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Carbolic smoke bongs! A revealing post from BabyBarista

Regrets? We’ve all had a few. Especially in our misspent youths. But as the latest post from the BabyBarista blog shows, there are some quite simple steps you can take to remedy even the most embarrassing (professionally speaking) lapses in your past. Chambers were discussing one of the candidates for a third six pupillage today. Continue reading

Practice makes perfect: a good argument deserves the best citation

Some authorities are better than others; and some reports of those authorities are better than others. Don’t take our word for it: the Lord Chief Justice, Lord Judge has just issued a new practice direction on the matter. It reiterates what a previous Lord Chief Justice, Lord Woolf, said a little over a decade ago Continue reading

Open justice – or least said soonest mended?

We expect our judges to state their opinions in public – when giving judgment in open court. But in a week in which two senior judges have spoken outside court about the dangers of, er, judges speaking outside court, we should perhaps reflect on the other side of the same coin: the dangers of not Continue reading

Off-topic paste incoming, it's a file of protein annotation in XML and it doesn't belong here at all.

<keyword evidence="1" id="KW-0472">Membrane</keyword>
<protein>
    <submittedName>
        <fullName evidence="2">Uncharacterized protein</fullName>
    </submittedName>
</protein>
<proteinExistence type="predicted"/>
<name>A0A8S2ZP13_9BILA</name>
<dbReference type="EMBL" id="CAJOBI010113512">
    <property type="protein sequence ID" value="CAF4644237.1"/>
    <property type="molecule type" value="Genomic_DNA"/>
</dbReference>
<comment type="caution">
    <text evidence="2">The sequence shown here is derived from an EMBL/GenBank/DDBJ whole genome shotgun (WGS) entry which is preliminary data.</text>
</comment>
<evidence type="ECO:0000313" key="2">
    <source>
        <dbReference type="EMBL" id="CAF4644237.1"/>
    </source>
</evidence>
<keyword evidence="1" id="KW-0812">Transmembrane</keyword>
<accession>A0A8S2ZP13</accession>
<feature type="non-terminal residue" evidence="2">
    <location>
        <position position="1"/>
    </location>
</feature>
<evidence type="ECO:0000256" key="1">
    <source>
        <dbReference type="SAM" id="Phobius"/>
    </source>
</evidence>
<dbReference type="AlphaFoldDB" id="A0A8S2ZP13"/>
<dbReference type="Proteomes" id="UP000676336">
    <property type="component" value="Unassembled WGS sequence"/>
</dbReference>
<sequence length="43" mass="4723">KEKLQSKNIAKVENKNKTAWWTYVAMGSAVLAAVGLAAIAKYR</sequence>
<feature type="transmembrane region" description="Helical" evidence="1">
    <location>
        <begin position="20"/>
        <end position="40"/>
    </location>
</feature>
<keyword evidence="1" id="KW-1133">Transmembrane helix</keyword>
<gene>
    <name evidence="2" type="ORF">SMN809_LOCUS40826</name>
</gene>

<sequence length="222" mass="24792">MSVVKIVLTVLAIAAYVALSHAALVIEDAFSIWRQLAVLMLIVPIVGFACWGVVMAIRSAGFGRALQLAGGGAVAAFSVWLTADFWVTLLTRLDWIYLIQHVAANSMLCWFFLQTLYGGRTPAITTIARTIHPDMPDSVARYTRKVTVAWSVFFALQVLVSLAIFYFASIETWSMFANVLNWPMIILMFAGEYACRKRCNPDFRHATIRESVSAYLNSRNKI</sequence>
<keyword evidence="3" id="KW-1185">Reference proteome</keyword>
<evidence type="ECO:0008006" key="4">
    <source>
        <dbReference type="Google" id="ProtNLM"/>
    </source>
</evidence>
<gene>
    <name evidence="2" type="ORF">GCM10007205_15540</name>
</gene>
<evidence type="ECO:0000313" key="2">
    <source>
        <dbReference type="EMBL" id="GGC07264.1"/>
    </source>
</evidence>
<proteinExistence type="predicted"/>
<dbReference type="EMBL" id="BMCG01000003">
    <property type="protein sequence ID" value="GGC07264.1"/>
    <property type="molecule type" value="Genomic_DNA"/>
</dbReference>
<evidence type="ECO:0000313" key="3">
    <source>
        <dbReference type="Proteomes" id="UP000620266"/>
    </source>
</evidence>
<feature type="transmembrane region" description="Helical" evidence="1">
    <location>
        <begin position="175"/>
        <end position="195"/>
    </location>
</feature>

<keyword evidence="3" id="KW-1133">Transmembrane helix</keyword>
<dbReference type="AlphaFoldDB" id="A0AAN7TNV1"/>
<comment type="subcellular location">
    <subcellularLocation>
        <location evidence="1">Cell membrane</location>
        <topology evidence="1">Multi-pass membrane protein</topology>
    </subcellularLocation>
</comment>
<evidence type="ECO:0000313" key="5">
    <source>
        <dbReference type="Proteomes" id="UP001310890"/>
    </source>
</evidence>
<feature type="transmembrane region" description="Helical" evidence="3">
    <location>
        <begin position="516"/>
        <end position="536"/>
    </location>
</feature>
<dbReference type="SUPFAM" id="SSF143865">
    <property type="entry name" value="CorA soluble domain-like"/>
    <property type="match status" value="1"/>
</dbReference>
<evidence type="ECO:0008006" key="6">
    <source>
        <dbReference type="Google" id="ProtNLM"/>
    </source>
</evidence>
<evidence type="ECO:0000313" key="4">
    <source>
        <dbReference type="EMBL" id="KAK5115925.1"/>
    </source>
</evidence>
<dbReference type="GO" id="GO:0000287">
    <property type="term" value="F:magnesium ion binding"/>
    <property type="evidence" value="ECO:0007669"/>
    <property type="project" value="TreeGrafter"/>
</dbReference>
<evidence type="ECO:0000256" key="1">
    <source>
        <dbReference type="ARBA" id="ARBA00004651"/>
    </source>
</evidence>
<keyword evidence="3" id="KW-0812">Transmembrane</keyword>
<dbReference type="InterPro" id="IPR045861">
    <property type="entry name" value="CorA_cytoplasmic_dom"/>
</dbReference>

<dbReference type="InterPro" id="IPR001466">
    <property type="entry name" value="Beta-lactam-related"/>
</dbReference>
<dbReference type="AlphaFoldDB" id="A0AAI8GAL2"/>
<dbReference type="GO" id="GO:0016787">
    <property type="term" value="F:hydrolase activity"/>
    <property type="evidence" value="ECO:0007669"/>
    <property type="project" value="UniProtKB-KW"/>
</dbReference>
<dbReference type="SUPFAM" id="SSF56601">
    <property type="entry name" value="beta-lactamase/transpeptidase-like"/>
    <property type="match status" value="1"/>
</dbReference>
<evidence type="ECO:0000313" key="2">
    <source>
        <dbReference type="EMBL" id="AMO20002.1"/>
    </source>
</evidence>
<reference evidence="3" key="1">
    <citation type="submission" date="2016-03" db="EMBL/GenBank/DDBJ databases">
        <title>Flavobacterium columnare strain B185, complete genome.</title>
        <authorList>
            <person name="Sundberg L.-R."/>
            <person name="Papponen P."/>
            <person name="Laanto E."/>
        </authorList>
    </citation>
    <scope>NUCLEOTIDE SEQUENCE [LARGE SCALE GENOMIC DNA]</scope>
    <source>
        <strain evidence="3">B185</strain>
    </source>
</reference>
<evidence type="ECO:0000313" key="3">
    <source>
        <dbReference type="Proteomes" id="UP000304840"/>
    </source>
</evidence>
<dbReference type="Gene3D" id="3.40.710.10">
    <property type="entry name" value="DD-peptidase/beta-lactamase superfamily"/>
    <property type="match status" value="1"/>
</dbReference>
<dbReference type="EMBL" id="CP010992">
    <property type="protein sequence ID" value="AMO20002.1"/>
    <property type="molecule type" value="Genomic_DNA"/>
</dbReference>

Children in need

This month’s edition of PTSR includes a trilogy of Court of Appeal decisions concerning various aspects of a local authority’s duties under the Children Act 1989 to children in need. All in the Public and Third Sector Law Reports, providing the best coverage of charity and public law cases. R (O) v East Riding of Continue reading

Libel reform: freedom, censorship and debate

The stories that matter are the ones that go unheard. The threat of censorship is nothing new, but if we think that by living in a free country, with the right of free speech guaranteed by the article 10 of the European Convention on Human Rights, we don’t need to worry about censorship, then we Continue reading

Avoid the imposter syndrome with the ICLR online

You’re a pupil, about to embark on your second six months. You’ve finally earned the right to appear in court on behalf of a client. You’ve got your first brief. Nervous? You should be. “The problem is,” as one of the pupils depicted in the latest BabyBarista blog puts it, “that I’ll feel like a Continue reading

Law Reports Not Meant To Be “Funny”

NOT THE TIMES LAW REPORT In re A Law Reporter Royal Courts of Justice Rm 716 Before: Mr Editor Sutherland Date: sometime in 1982 It is not the task of a law report to make fun of the law, or of those (such as judges) put in office to administer it. The Editor of the Continue reading